Humanitarian organizations bring essential emergency aid to those caught up in natural and man-made disasters. They make meaningful contributions to lifting people out of material poverty, reducing preventable diseases and increasing access to education.

However, too much of the public’s focus and money is consumed by crisis interventions and progress is rarely sustained after the initial response. And too often, interventions address only symptoms of vulnerability rather than root causes. They stop at the front door of the home and don’t address what goes on at a familial and relational level. Too often they lead to cultures of dependency, incredible waste, and even fraud and corruption. For all the progress, 1.3 billion people are still living in extreme poverty and—according to a recent World Bank report—these people are becoming far harder to reach.

World Relief believes there is an answer to these challenges. And it lies in engaging the local church and leveraging it to do what neither governments nor social enterprises nor multinational corporations are able to do.

The story of Dr. John Snow, the father of modern public health, is a most illuminative example. During the 1854 cholera outbreak in London, Snow became convinced that the disease was spreading through water contaminated by human waste, but he needed the help of local clergyman Reverend Whitehead to engage with the local community to map the households where cholera had occurred. This legendary collaboration reflected a shared commitment to the health and well-being of all people and an appreciation of the value of trusted relationships and community support in affecting change. It became the basis for modern-day epidemiology and pointed the way to the collaboration we so often need today.

Today—even with scientific and technological progress—the church still has a crucial role to play as it follows Jesus’s command to love “the least of these.”

Most people will remember the 2014 Ebola crisis in West Africa and the ripple of fear that went around the world. We all applauded the courage of medical workers who bravely served on the front lines and the work of scientists and doctors to develop a vaccine in record time. But less well known, perhaps, was the critical role that faith leaders played to complement and extend the impact of government and humanitarian aid organizations, convincingly documented in a 2015 Report, “Keeping the Faith” by Christian Aid, CAFOD, Tearfund and Islamic Relief Worldwide.[1]

In Liberia and Sierra Leone, the majority of the population are practicing believers, and faith leaders enjoy significant trust and respect. Unfortunately, there was a significant delay in engaging these leaders at the start of this most severe Ebola outbreak in history. As the disease spread, draconian measures were taken which went against cultural values and religious practices, resulting in a widespread public denial of the disease and even hostility towards those who were seeking to contain it. Many of those with Ebola chose to remain with their families and burials were undertaken in secret. As a consequence, the disease continued to spread. Government messaging on the cruel medical realities of Ebola spoke to people’s intellect, but did not create behavior change; rather, such messaging served to push care of the sick, as well as traditional approaches to burials, underground.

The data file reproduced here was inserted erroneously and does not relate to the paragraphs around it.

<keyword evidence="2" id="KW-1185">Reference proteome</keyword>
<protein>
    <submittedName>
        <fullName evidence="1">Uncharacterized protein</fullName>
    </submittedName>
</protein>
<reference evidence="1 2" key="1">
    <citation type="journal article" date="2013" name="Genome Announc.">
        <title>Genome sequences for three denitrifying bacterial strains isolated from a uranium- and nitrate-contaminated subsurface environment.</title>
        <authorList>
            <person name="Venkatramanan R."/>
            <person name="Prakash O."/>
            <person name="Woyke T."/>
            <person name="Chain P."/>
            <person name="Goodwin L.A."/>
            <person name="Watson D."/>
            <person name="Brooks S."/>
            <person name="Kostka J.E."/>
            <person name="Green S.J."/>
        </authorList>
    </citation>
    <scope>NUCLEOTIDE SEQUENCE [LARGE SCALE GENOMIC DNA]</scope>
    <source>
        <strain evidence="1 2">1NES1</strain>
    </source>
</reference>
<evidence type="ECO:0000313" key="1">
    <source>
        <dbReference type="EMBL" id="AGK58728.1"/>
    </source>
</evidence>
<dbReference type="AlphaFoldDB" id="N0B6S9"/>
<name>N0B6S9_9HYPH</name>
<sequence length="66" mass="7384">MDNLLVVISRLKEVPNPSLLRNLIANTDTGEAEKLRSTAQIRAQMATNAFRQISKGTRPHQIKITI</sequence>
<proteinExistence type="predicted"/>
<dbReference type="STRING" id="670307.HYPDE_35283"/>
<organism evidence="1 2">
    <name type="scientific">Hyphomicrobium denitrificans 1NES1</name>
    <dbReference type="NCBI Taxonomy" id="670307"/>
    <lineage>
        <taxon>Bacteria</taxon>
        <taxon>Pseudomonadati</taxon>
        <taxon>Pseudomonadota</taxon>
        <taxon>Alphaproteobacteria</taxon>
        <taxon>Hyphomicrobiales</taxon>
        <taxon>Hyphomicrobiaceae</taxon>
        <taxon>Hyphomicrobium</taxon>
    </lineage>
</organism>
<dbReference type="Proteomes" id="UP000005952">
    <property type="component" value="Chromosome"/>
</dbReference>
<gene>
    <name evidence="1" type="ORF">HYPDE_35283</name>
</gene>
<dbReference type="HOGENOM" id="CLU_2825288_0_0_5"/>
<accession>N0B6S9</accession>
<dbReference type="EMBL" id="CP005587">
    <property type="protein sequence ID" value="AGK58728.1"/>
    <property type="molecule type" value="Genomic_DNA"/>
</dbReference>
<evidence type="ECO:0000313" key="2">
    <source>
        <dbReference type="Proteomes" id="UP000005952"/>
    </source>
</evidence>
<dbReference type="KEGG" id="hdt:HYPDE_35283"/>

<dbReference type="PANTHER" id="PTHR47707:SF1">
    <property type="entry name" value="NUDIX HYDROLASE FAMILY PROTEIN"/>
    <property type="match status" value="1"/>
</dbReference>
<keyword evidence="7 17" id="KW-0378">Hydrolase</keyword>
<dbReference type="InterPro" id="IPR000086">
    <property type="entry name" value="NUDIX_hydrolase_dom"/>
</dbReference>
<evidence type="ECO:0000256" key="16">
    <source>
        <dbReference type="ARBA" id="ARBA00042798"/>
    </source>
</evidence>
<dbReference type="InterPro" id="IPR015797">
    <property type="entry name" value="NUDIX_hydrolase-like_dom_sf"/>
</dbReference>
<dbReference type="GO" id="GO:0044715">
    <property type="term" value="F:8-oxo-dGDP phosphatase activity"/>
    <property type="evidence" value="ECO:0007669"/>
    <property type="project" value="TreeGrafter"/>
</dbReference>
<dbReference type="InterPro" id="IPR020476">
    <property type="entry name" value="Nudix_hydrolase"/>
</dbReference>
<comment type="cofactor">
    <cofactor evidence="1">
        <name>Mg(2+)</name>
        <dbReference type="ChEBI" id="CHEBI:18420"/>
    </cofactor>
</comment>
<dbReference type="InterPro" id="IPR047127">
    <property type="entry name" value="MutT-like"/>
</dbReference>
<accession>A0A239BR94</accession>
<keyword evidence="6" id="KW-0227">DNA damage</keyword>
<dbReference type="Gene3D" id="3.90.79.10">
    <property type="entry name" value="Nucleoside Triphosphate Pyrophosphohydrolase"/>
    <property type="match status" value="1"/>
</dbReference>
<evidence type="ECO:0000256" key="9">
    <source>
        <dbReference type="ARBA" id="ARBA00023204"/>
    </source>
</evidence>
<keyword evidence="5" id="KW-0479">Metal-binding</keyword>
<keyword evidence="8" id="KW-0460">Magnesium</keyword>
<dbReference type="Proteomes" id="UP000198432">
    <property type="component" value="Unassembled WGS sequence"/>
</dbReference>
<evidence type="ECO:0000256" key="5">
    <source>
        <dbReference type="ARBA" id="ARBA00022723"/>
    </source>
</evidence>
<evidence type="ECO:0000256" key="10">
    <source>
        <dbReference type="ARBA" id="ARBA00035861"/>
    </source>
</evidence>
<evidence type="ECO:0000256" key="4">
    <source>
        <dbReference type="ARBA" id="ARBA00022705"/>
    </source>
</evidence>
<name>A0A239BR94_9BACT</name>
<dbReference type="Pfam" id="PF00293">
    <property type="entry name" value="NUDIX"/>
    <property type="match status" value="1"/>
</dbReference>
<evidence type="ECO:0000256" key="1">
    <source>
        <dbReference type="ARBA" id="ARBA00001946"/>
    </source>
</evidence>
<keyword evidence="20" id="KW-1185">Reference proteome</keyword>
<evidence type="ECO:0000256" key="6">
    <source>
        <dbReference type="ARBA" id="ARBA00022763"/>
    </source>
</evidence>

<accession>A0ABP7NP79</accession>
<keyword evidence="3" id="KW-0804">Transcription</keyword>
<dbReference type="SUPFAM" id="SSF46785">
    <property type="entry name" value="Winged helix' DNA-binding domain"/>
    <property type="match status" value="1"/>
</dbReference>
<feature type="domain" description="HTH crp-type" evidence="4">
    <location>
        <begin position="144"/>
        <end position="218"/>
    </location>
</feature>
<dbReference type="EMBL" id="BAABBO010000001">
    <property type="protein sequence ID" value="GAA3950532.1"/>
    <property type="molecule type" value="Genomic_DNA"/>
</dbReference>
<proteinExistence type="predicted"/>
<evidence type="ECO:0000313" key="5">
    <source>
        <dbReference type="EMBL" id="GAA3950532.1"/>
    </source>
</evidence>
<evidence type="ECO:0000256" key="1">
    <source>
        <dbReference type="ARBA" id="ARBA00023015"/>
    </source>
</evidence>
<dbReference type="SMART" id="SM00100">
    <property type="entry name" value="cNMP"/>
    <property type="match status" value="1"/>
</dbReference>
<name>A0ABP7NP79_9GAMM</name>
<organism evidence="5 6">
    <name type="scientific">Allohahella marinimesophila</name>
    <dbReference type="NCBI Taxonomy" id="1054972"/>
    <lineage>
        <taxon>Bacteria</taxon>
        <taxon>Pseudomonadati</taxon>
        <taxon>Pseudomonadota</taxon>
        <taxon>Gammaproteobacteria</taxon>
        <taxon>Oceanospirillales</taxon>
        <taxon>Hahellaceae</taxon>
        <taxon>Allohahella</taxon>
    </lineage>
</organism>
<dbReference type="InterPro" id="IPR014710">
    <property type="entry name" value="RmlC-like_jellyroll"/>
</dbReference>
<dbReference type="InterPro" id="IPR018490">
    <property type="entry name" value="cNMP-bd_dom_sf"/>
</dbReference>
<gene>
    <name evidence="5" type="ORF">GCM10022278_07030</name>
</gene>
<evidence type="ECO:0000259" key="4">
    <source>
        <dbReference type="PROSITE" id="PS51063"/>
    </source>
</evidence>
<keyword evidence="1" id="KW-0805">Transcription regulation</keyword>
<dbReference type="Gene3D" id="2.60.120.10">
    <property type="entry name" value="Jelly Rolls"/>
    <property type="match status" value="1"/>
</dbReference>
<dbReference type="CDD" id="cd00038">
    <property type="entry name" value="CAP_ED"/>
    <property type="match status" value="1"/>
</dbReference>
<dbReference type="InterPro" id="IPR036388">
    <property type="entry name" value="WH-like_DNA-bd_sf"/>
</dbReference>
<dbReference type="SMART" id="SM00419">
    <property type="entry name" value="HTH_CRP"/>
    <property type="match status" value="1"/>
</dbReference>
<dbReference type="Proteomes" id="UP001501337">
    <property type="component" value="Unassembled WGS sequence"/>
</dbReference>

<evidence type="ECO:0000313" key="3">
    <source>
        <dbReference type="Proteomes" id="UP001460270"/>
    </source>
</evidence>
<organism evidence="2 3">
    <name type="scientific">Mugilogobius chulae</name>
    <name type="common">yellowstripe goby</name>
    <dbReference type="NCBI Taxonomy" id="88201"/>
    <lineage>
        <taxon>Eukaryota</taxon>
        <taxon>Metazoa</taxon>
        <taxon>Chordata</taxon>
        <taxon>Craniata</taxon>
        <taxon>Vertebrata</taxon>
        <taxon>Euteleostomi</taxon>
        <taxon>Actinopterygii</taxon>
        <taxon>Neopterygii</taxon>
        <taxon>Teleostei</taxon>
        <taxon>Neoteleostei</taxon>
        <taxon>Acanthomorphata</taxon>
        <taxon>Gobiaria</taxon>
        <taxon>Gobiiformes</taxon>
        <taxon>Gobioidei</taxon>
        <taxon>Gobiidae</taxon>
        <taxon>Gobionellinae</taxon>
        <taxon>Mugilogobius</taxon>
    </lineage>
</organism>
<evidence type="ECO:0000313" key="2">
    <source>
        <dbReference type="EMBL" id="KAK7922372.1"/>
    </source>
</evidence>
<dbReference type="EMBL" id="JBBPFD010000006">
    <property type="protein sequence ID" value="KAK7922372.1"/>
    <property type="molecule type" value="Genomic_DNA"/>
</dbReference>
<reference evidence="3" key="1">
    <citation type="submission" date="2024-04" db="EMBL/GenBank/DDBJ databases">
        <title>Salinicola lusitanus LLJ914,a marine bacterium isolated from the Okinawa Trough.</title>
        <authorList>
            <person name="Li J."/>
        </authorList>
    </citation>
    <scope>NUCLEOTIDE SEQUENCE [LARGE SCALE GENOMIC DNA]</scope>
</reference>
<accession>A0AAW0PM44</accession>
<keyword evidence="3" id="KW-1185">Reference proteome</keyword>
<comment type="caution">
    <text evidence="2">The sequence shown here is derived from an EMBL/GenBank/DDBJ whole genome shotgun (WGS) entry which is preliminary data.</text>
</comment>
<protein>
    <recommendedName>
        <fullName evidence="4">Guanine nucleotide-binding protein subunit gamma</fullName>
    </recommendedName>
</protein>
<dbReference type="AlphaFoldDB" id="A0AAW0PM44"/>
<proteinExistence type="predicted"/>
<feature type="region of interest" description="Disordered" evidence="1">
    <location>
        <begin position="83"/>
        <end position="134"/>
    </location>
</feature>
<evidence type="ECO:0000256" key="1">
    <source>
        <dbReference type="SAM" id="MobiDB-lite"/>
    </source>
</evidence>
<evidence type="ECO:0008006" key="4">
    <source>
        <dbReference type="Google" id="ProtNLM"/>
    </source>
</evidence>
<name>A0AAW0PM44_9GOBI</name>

Later, once faith leaders became involved, they played a transformational role. Using religious texts, they preached acceptance of Ebola workers and survivors and role modeled this acceptance in religious services. They also helped to drive out the stigma that was destroying community cohesion. Where Ebola-control practices were considered irreligious, it was the participation of religious leaders alone that enabled an acceptance of the necessary changes to curb the spread of the disease.

The HIV/AIDS crisis provides another and perhaps even more compelling example of how critical it is to work with a deep respect for, and understanding of, traditional belief systems in order to impact sustained change. Twenty years ago, most people in Africa believed that AIDS was a plague from God and that it targeted sinners, who were merely “reaping what they had sown.” But then church leaders mobilized, and through the efforts of PEPFAR’s Track 1.0 AIDS Relief Program, they led their communities in reducing the demonization and stigma associated with the disease, encouraging care and treatment of HIV through voluntary testing, counseling and wide antiretroviral [ARV] distribution. Today 10 million people in Africa are on ARVs—a remarkable number when one considers that a mere 12 years ago there were almost no patients enrolled in official ARV programs. (For more details on the role of faith based organizations in combatting HIV/AIDS, see The PEPFAR Report, A Firm Foundation.[2])